Near Rock Hill where the SC/NC state line makes a 90° turn, the Catawba River runs through a series of shoals. The Landsford Canal was built in order to make this portion of the river commercially navigable, and although it was only operational from 1820 to 1835, the well-preserved remains can be explored today as part of the Landsford Canal State Park.
The park is an especially popular destination during May and June; this is when the largest known stand of the rocky shoals spider lily blooms. The aquatic, perennial flowering plant is found only in the Southeast and is under consideration for protection under the Endangered Species Act. Every year on the third Sunday in May the Park hosts the Lily Fest, in honor of the flowers that cover the river in a blanket of white each spring.
|Top photo source here, bottom here|
Our most recent visit did not coincide with the lily bloom, but the rapids here on the Catawba River are a sight to see in and of themselves. Exposed bedrock and an elevation change create the shoals which are classified as class I or II, but can become class III with the right amount of water flow. The flow is controlled by the dam at Lake Wylie, so before setting out to canoe or kayak it is wise to do some research as the dam can produce up to 6 times what is recommended for most paddlers.
Highlights during a visit to the park include the well-preserved remains of the canal systems consisting of locks, a mill site and the lock-keeper's home. The 1 ½-mile Canal Trail follows the historic tow path of the canal and includes the foundations of an early 1800 mill site. From the Canal Trail visitors can also connect to a shorter, half-mile nature trail.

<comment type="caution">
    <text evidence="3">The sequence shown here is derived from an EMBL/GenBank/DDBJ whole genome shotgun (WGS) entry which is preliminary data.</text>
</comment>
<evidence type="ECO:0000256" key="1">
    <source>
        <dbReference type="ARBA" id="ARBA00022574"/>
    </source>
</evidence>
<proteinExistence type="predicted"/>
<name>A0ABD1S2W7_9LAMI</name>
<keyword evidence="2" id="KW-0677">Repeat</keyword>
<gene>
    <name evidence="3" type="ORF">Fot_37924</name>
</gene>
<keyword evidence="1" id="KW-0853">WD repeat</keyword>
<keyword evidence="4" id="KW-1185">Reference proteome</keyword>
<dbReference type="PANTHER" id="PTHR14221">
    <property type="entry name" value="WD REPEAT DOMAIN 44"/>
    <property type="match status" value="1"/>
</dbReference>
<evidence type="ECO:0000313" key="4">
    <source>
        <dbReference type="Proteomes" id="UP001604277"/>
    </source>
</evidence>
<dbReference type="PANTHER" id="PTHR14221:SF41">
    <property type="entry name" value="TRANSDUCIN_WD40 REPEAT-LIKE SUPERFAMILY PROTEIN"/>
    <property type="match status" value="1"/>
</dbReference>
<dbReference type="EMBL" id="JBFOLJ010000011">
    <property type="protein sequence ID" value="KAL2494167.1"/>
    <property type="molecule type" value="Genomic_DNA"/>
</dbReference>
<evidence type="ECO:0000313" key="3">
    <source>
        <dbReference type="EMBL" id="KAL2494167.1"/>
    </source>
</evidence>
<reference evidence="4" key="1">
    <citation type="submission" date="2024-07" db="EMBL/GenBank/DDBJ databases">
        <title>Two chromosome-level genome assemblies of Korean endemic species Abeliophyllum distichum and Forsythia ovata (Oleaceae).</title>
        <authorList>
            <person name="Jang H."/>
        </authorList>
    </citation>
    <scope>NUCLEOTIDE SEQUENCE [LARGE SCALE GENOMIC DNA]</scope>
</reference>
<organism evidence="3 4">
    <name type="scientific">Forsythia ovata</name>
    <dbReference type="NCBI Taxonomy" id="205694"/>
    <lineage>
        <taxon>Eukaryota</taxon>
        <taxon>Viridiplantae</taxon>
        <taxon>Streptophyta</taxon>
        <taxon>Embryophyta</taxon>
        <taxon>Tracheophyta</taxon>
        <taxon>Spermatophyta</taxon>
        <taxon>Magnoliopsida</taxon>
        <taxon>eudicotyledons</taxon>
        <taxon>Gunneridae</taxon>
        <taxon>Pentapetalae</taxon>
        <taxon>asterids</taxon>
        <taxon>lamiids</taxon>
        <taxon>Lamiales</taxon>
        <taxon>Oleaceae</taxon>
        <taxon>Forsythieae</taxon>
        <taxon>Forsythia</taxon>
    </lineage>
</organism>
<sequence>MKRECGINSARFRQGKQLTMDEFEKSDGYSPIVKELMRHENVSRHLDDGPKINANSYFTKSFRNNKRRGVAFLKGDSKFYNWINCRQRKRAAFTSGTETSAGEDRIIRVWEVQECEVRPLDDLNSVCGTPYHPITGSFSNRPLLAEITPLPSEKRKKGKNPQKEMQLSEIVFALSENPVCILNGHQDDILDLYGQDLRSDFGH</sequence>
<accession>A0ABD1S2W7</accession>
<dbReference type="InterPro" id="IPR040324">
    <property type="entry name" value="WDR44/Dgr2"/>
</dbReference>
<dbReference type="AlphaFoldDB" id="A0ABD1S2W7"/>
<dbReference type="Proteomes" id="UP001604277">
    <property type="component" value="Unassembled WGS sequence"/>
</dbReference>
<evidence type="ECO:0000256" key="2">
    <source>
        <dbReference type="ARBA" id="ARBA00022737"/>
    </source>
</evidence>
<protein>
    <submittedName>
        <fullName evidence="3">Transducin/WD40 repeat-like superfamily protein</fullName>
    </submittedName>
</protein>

Landsford Canal is located on a neo-tropical migration corridor and is popular for bird-watching. While hiking the Canal Trail, keep a lookout for the pair of nesting bald eagles and their nest, both of which are often visible from the trail. The eagles have been living here on the Catawba since 1995, and usually lay eggs around the end of February. These eggs will hatch sometime around the beginning of April, and fledge near June 1st, and for the next several months the birds are frequently sighted in the area with their parents before leaving to find their own territory.
|eagles' nest, as visible from trail|
The park is also popular for fishing: bass, crappie, bream, catfish, carp and gar can be caught in the Catawba. The park’s 448 acres are stretched out along the river, and easy access to its banks provides plenty of choices from where to cast your lure. Among other amenities, dozens of picnic tables and a shelter are on hand for a family picnic, and history buffs will find it interesting to learn that this spot on the river also played a part in the Revolutionary War; both British and American troops using it as a crossing point before and after several pivotal battles.
The park is open daily from 9am to 6pm, and maps, information on admission and answers to commonly asked questions can be found on the park website. The park is about 2 hours from Greenville, making it a great day trip destination and a mandatory item on your spring bucket list.
PS. If you have additional time in the area, Forty Acre Rock Heritage Preserve is less than one hour away!